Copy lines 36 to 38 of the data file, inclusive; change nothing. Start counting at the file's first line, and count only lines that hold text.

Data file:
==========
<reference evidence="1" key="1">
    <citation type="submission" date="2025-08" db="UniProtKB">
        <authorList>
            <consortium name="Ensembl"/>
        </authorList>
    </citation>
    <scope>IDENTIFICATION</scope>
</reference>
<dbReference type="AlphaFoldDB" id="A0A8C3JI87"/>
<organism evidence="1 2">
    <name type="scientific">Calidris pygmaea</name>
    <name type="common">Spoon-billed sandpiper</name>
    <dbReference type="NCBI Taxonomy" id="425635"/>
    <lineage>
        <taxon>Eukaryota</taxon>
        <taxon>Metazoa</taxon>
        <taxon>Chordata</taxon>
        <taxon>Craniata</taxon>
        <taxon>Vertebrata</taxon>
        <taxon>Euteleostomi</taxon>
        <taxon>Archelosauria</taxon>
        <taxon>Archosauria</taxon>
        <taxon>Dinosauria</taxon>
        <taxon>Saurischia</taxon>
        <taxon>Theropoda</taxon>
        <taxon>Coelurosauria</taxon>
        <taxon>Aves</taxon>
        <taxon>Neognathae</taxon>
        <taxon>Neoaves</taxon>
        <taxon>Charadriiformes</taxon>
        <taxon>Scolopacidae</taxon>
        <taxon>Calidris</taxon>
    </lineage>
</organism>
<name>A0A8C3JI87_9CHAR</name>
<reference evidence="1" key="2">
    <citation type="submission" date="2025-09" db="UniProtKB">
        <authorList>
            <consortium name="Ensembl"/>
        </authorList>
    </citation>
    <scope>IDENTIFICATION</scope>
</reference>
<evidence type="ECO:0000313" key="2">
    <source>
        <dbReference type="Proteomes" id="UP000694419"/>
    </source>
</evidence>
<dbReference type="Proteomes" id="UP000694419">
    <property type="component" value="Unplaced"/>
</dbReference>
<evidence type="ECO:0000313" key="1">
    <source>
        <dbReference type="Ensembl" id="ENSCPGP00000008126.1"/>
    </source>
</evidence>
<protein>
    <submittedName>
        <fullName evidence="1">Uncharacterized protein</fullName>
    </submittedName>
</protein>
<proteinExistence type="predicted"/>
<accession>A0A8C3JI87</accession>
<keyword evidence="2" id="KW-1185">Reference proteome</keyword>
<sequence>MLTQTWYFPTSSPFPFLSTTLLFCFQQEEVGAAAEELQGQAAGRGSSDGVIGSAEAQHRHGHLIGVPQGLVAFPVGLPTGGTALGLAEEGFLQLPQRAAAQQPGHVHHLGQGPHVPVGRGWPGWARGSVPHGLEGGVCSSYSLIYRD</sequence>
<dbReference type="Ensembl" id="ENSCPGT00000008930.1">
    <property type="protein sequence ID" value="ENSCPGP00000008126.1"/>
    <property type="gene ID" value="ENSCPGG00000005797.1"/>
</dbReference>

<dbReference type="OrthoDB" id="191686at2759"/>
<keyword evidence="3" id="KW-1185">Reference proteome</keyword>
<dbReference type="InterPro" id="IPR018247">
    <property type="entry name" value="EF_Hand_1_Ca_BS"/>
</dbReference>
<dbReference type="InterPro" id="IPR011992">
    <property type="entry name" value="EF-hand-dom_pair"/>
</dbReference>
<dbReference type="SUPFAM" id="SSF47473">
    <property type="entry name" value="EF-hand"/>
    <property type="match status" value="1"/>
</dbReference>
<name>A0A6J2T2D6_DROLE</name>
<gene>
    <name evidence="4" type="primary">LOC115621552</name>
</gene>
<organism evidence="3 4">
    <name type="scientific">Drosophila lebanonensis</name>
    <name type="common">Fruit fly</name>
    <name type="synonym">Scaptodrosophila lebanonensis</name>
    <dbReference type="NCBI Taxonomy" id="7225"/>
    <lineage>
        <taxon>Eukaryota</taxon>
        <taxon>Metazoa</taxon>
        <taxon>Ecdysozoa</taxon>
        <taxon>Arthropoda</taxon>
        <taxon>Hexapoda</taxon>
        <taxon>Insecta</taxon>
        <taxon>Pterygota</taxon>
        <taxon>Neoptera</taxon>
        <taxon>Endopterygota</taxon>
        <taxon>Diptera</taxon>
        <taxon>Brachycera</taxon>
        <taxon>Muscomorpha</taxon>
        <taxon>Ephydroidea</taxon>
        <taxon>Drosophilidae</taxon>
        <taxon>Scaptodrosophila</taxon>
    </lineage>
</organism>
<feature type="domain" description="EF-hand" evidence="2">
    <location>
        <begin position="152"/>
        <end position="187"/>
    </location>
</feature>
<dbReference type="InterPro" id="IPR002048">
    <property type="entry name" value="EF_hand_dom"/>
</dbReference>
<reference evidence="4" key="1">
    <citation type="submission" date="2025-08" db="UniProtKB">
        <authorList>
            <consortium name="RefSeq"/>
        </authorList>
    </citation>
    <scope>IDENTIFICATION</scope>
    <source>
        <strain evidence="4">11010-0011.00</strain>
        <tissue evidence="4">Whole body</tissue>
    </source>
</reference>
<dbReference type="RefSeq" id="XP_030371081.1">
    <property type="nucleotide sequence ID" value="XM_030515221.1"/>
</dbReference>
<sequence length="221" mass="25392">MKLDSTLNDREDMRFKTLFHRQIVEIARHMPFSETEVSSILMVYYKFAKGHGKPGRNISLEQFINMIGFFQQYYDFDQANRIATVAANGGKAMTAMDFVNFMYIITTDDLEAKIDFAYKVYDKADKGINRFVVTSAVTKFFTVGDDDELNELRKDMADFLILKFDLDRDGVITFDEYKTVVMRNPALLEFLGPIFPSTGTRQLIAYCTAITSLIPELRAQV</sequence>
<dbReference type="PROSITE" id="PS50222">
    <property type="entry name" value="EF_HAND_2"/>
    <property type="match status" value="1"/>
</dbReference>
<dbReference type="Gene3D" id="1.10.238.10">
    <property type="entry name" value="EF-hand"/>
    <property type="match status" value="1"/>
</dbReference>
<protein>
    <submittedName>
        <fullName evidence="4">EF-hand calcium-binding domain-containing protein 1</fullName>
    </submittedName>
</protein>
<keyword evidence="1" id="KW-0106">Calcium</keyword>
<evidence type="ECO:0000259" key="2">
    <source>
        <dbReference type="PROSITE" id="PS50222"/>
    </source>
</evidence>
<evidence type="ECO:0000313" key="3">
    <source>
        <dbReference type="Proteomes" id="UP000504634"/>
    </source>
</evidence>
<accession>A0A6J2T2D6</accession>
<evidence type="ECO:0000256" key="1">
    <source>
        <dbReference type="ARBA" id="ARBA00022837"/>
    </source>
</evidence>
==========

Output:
<reference evidence="1" key="2">
    <citation type="submission" date="2025-09" db="UniProtKB">
        <authorList>